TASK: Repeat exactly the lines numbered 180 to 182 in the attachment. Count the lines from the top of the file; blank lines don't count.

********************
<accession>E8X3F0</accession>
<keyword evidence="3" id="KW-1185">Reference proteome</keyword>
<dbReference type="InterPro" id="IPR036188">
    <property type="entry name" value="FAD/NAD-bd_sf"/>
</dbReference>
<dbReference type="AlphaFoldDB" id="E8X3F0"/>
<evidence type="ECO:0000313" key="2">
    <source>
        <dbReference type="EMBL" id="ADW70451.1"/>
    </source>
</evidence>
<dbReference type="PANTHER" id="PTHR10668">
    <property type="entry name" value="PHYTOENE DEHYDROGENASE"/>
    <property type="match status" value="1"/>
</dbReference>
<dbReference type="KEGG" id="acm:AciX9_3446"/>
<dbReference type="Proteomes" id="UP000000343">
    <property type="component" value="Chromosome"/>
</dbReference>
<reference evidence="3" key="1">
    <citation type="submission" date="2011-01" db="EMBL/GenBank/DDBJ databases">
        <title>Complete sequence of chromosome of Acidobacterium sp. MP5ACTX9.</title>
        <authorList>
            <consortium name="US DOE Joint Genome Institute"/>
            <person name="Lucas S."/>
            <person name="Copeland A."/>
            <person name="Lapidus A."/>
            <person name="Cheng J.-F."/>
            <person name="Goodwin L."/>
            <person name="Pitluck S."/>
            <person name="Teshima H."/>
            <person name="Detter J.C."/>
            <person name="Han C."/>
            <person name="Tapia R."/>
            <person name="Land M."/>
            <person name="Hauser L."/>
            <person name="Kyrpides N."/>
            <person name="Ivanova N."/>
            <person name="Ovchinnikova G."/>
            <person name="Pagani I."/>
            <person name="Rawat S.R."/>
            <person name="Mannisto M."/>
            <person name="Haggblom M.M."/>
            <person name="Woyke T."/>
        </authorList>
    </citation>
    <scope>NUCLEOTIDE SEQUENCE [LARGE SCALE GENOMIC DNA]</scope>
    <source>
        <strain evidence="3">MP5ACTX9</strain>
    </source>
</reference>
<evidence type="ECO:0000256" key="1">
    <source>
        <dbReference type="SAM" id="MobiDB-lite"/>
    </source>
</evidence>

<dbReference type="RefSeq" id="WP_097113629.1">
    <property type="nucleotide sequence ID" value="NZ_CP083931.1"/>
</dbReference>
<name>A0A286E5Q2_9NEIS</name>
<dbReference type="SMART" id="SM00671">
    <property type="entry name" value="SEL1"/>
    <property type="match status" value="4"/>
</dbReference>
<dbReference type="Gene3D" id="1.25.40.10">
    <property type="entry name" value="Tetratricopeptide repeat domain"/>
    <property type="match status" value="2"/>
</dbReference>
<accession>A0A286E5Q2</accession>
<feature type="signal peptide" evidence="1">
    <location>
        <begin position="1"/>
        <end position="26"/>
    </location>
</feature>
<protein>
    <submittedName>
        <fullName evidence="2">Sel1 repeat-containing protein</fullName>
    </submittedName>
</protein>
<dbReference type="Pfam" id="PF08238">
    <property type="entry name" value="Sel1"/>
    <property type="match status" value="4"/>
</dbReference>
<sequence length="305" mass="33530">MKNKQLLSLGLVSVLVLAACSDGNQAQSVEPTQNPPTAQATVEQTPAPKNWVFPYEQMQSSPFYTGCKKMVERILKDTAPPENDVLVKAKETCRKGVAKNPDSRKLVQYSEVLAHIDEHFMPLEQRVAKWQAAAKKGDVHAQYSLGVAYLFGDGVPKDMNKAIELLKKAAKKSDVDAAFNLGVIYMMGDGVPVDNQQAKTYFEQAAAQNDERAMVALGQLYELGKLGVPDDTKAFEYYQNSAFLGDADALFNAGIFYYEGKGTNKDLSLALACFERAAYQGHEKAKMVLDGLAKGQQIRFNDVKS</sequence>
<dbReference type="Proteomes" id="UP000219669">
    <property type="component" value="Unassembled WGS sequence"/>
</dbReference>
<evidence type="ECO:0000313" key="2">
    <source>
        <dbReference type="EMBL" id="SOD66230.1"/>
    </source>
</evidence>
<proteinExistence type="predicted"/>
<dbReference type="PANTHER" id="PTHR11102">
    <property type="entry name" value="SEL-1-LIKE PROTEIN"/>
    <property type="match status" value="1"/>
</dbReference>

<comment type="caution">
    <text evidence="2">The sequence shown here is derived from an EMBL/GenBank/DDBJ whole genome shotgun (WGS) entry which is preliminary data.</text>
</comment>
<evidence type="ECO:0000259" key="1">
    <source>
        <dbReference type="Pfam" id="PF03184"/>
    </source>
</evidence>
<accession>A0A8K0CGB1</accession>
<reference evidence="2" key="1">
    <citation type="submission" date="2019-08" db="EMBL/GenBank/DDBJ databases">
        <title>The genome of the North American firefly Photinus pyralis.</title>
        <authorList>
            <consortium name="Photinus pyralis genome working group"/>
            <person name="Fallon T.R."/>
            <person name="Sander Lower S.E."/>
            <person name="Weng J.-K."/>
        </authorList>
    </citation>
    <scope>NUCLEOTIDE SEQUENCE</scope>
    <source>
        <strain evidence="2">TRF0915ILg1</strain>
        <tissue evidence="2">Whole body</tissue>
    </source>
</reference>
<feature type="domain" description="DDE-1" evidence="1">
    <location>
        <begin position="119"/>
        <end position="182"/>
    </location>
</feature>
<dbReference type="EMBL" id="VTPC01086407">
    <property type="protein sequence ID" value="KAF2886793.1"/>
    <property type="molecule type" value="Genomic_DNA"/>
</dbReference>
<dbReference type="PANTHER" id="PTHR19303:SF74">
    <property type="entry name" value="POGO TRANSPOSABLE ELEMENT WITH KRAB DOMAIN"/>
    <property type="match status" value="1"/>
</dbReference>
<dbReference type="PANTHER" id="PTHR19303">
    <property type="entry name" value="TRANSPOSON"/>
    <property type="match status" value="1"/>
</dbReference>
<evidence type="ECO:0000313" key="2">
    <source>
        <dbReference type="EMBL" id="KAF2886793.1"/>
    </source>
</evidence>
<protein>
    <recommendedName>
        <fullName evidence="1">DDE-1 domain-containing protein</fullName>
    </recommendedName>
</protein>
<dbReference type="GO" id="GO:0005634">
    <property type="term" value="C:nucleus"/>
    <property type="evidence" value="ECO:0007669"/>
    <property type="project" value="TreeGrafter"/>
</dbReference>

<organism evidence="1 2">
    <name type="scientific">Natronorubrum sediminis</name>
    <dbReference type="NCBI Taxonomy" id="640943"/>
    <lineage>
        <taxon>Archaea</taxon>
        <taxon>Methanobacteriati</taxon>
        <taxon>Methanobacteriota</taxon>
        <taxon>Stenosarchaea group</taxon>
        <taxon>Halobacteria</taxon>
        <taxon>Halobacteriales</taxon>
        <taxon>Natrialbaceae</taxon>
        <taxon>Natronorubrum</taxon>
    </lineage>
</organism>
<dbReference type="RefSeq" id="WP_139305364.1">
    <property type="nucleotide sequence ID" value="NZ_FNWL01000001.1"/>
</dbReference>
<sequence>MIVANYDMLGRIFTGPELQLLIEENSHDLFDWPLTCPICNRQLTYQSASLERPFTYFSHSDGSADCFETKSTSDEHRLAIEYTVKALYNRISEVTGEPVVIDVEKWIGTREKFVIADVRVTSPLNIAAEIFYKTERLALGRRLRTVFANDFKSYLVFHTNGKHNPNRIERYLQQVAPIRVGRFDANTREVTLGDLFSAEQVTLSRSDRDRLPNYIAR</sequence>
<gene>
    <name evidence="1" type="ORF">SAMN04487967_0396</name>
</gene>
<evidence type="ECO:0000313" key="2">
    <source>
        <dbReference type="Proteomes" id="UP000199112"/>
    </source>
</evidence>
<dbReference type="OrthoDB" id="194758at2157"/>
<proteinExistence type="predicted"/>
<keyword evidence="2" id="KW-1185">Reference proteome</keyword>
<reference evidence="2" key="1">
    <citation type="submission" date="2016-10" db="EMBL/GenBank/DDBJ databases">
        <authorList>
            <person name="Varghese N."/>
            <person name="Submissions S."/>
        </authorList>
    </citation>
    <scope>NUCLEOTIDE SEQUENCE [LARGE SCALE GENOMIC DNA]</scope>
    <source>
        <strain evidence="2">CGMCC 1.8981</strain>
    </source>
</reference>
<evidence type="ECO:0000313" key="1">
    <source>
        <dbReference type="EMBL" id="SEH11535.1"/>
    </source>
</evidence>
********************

        <dbReference type="Proteomes" id="UP000199112"/>
    </source>
</evidence>